Having given your child too much attention or in short, spoiling them.

A lot of parents from the 1980’s onwards are likely guilty of having given their child everything they could possibly give them including monetary things as well as attention, devotion, praise and love.  Parents of children from the 80’s onwards were also victims to a new way of thinking about parenting. Society was at a point where the theory was to reward children for almost everything that they did, including potty training.  They got stars, praise and even rewards or trophies for simply participating no matter how well they did or whether they did anything or not.  They simply had to show up more than half of the time in order to get a reward of some type or another.  Even education was play based and grades were given out according to effort, not necessarily, achievement.

This was a time frame in which parents were also encouraged to praise our children to the hilt for even small endeavours in the home and, it was done by most.  Support, praise, rewards and more of the same.  No matter what children did or didn’t do in those times, they were rewarded for one thing or another.  Not only did that lead us to believe that our children could do no wrong but, it led them to feeling “entitled” to getting rewarded in one way or another no matter what they did or didn’t do.  It was that entitlement that turned a fairly good chunk of those children into little narcissists who believed that the sun rose and set on them no matter what they did or didn’t do.  That wasn’t just parental influence but, also that of society in general.  Even were children to be disciplined at home, they were rewarded for even poor attitudes and skills outside of the home. Parents couldn’t override an entire system and if they tried, the parents became “The Hated Ones” because the rest of society and its systems were telling these children that they were “entitled”.   We did them no favours as human beings because it made it tougher for these kids to grow up into a tough, dog-eat-dog world where they weren’t able to cope well because everything had been handed to them up until this point.  That wasn’t necessarily parent’s faults but rather societal experimentation that failed these children and turned them into narcissistic tending little monsters who eventually, would grow up into adults who felt entitled and angry when they didn’t get what they wanted anymore from Life or their parents.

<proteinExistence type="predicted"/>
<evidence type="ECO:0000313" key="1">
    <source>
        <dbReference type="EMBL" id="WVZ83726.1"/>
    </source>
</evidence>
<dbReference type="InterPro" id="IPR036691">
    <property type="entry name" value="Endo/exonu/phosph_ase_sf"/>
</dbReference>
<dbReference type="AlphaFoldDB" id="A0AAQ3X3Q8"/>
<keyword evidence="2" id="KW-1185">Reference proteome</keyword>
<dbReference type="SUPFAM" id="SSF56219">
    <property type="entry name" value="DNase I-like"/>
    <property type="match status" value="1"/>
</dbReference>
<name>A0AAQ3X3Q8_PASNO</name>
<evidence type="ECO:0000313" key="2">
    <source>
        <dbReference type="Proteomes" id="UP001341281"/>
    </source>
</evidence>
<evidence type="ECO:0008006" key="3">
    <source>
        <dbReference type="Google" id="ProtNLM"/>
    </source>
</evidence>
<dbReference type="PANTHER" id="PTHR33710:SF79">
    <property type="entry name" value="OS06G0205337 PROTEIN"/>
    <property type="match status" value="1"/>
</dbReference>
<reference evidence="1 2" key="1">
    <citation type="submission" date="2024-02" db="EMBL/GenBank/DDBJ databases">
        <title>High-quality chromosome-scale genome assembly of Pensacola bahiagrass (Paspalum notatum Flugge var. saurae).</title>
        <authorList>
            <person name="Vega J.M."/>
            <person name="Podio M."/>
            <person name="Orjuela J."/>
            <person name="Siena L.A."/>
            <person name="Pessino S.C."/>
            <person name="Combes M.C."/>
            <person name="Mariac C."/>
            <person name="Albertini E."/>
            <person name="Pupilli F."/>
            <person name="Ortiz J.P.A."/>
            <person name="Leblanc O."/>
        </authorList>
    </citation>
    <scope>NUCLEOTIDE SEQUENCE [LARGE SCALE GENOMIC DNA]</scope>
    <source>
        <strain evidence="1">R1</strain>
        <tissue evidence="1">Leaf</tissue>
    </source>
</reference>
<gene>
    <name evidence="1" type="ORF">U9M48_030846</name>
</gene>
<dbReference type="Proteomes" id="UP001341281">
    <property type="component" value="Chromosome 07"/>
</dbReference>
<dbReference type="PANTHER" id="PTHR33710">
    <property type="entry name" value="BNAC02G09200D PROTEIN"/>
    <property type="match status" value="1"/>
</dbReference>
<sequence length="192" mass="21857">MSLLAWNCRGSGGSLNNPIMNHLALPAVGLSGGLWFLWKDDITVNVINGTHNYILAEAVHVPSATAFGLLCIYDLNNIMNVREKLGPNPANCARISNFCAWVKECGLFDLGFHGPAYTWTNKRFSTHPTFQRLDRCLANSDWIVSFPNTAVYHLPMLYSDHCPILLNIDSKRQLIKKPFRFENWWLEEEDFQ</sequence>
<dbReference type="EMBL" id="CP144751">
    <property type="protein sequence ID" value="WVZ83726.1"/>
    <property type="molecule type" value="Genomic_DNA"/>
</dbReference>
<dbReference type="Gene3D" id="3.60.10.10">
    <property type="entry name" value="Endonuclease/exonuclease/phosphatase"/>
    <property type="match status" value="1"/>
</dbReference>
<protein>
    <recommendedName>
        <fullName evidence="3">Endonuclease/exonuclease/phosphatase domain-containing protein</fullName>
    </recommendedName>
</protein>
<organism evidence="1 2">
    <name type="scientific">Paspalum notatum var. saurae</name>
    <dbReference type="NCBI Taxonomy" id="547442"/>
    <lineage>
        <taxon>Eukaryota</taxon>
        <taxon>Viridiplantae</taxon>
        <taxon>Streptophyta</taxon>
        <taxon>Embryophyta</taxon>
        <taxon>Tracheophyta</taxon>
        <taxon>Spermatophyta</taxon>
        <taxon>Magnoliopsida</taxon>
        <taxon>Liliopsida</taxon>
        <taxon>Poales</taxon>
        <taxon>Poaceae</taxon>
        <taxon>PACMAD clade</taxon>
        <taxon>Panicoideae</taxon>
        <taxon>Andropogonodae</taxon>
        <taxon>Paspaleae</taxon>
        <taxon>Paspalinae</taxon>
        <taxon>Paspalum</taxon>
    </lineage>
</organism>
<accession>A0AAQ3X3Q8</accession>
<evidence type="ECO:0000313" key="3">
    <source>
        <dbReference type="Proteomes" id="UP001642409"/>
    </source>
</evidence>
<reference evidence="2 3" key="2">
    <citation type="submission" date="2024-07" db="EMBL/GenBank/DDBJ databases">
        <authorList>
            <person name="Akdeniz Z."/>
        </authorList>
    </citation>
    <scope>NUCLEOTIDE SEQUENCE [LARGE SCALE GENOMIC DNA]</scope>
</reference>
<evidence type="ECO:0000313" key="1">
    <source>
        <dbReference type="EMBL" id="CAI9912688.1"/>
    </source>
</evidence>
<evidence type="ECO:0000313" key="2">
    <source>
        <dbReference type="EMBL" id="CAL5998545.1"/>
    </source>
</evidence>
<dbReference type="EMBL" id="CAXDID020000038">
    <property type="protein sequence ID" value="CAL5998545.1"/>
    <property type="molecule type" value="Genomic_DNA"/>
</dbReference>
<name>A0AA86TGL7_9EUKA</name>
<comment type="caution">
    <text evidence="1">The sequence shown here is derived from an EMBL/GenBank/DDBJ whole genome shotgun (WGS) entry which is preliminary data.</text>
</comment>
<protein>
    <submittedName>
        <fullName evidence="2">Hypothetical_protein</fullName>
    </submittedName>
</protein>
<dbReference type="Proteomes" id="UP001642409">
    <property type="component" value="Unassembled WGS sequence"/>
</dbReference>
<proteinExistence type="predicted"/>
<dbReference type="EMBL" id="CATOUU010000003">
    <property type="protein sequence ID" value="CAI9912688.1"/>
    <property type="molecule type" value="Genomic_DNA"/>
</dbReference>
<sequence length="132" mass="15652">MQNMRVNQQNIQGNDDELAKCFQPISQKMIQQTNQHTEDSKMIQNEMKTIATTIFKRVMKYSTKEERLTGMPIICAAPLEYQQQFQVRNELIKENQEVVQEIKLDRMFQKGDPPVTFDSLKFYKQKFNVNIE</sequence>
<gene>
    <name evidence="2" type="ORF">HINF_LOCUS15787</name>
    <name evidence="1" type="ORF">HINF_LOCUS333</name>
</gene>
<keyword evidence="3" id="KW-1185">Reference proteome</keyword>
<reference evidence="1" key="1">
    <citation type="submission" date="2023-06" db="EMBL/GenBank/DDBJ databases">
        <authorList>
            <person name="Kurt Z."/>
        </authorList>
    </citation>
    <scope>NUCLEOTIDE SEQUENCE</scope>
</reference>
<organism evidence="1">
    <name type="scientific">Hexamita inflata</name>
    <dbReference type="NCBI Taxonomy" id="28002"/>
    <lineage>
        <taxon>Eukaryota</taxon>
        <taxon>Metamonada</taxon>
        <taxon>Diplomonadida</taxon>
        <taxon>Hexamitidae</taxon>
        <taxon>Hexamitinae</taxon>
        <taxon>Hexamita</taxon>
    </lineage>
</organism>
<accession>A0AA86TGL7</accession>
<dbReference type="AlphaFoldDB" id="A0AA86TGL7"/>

The “experts” are still saying that parents should tell their children they are loved no matter how badly they’ve treated us or, even if they have walked away on us and are now estranged from us.

Not to put down the so-called “experts” but, how many parents have tried with their children, always telling them that they are loved, only to find themselves being either doormats or punching bags for their children?